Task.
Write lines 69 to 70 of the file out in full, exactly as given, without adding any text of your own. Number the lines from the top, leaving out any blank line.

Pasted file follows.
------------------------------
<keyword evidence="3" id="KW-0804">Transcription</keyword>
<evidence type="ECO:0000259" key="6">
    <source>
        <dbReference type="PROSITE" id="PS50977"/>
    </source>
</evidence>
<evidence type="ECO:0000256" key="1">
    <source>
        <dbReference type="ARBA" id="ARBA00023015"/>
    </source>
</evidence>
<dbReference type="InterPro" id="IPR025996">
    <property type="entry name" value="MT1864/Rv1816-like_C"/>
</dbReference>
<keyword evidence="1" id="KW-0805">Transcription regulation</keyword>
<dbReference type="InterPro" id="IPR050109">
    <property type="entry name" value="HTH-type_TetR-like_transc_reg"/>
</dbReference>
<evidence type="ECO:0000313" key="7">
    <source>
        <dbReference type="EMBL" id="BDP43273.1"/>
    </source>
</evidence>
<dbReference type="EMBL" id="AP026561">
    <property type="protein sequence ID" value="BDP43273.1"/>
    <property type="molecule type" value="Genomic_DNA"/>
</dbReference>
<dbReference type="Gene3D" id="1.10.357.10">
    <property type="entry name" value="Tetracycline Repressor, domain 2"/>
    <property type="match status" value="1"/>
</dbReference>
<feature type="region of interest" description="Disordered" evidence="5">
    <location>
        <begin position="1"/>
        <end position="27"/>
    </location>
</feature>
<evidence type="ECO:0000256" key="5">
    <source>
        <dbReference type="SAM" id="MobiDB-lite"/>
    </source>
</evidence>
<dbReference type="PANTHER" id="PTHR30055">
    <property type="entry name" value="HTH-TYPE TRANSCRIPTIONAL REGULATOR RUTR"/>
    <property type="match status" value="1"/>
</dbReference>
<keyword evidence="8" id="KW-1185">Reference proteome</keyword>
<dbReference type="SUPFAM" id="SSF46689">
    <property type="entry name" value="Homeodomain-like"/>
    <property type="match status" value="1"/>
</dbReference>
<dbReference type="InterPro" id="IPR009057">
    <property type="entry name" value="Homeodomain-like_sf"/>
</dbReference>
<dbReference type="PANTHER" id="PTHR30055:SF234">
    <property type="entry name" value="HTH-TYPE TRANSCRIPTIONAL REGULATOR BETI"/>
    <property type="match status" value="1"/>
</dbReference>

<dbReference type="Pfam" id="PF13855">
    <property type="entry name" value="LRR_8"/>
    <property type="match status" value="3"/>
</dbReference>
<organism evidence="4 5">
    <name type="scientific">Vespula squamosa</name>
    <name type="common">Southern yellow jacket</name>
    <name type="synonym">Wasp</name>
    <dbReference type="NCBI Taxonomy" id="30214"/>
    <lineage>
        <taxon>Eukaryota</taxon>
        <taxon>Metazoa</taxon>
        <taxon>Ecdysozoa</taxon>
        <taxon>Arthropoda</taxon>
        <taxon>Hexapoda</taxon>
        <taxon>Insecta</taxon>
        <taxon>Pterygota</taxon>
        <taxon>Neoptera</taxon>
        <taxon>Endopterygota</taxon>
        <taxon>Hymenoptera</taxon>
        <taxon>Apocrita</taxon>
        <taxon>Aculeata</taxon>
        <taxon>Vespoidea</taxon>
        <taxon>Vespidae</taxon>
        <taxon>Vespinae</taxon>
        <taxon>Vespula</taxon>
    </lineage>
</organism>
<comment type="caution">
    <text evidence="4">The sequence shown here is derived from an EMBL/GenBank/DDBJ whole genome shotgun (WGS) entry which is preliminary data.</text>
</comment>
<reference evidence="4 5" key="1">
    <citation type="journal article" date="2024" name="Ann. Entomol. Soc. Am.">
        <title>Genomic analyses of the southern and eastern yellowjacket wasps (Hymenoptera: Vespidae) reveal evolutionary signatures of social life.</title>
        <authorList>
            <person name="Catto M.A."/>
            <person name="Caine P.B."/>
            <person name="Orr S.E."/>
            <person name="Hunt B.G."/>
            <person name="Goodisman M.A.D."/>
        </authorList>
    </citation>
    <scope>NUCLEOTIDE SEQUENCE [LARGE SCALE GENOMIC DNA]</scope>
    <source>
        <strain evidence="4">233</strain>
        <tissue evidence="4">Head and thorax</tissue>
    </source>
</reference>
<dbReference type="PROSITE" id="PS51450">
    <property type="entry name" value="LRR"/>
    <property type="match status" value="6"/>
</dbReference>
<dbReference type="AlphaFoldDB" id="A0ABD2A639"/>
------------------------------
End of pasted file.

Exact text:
        <taxon>Eukaryota</taxon>
        <taxon>Metazoa</taxon>